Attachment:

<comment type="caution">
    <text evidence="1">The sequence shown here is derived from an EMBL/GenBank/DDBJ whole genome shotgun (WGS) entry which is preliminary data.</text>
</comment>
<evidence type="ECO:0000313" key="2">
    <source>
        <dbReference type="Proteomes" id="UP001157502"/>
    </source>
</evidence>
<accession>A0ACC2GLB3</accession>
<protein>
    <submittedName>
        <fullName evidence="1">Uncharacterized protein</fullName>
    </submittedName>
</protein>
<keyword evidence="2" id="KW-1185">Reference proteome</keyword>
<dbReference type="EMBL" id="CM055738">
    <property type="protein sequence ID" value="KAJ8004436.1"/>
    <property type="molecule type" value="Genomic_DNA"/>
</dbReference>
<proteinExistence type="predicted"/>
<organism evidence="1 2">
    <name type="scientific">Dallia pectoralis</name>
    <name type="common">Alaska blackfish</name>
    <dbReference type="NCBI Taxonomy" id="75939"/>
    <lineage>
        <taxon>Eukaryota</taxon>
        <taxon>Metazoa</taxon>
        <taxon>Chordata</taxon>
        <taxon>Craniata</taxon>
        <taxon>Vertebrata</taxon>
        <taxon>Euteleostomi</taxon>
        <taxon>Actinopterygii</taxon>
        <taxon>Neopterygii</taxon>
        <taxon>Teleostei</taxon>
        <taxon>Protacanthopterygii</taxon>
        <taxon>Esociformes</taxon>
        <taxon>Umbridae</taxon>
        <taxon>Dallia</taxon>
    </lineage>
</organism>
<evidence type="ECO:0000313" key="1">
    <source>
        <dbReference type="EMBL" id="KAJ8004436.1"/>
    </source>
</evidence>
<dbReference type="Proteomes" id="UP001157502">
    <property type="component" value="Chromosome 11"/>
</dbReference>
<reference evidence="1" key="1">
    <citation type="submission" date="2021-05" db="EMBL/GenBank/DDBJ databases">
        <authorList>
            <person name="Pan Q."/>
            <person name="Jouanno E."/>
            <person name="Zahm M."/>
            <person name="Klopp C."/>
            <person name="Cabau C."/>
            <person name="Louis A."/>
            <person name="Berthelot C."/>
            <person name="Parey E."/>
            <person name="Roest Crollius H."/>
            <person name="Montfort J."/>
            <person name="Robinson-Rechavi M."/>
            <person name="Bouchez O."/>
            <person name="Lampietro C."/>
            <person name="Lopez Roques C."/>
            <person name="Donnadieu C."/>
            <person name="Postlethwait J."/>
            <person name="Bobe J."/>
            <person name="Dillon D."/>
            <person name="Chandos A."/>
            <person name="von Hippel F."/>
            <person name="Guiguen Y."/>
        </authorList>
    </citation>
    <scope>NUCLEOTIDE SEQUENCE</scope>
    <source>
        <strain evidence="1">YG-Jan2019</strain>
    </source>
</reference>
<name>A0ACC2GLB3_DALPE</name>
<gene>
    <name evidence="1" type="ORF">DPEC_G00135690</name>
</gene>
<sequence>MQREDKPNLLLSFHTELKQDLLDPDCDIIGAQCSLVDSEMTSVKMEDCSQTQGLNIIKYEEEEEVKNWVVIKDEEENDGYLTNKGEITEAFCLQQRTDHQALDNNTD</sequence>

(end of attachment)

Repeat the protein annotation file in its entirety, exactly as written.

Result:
<comment type="caution">
    <text evidence="1">The sequence shown here is derived from an EMBL/GenBank/DDBJ whole genome shotgun (WGS) entry which is preliminary data.</text>
</comment>
<evidence type="ECO:0000313" key="2">
    <source>
        <dbReference type="Proteomes" id="UP001157502"/>
    </source>
</evidence>
<accession>A0ACC2GLB3</accession>
<protein>
    <submittedName>
        <fullName evidence="1">Uncharacterized protein</fullName>
    </submittedName>
</protein>
<keyword evidence="2" id="KW-1185">Reference proteome</keyword>
<dbReference type="EMBL" id="CM055738">
    <property type="protein sequence ID" value="KAJ8004436.1"/>
    <property type="molecule type" value="Genomic_DNA"/>
</dbReference>
<proteinExistence type="predicted"/>
<organism evidence="1 2">
    <name type="scientific">Dallia pectoralis</name>
    <name type="common">Alaska blackfish</name>
    <dbReference type="NCBI Taxonomy" id="75939"/>
    <lineage>
        <taxon>Eukaryota</taxon>
        <taxon>Metazoa</taxon>
        <taxon>Chordata</taxon>
        <taxon>Craniata</taxon>
        <taxon>Vertebrata</taxon>
        <taxon>Euteleostomi</taxon>
        <taxon>Actinopterygii</taxon>
        <taxon>Neopterygii</taxon>
        <taxon>Teleostei</taxon>
        <taxon>Protacanthopterygii</taxon>
        <taxon>Esociformes</taxon>
        <taxon>Umbridae</taxon>
        <taxon>Dallia</taxon>
    </lineage>
</organism>
<evidence type="ECO:0000313" key="1">
    <source>
        <dbReference type="EMBL" id="KAJ8004436.1"/>
    </source>
</evidence>
<dbReference type="Proteomes" id="UP001157502">
    <property type="component" value="Chromosome 11"/>
</dbReference>
<reference evidence="1" key="1">
    <citation type="submission" date="2021-05" db="EMBL/GenBank/DDBJ databases">
        <authorList>
            <person name="Pan Q."/>
            <person name="Jouanno E."/>
            <person name="Zahm M."/>
            <person name="Klopp C."/>
            <person name="Cabau C."/>
            <person name="Louis A."/>
            <person name="Berthelot C."/>
            <person name="Parey E."/>
            <person name="Roest Crollius H."/>
            <person name="Montfort J."/>
            <person name="Robinson-Rechavi M."/>
            <person name="Bouchez O."/>
            <person name="Lampietro C."/>
            <person name="Lopez Roques C."/>
            <person name="Donnadieu C."/>
            <person name="Postlethwait J."/>
            <person name="Bobe J."/>
            <person name="Dillon D."/>
            <person name="Chandos A."/>
            <person name="von Hippel F."/>
            <person name="Guiguen Y."/>
        </authorList>
    </citation>
    <scope>NUCLEOTIDE SEQUENCE</scope>
    <source>
        <strain evidence="1">YG-Jan2019</strain>
    </source>
</reference>
<name>A0ACC2GLB3_DALPE</name>
<gene>
    <name evidence="1" type="ORF">DPEC_G00135690</name>
</gene>
<sequence>MQREDKPNLLLSFHTELKQDLLDPDCDIIGAQCSLVDSEMTSVKMEDCSQTQGLNIIKYEEEEEVKNWVVIKDEEENDGYLTNKGEITEAFCLQQRTDHQALDNNTD</sequence>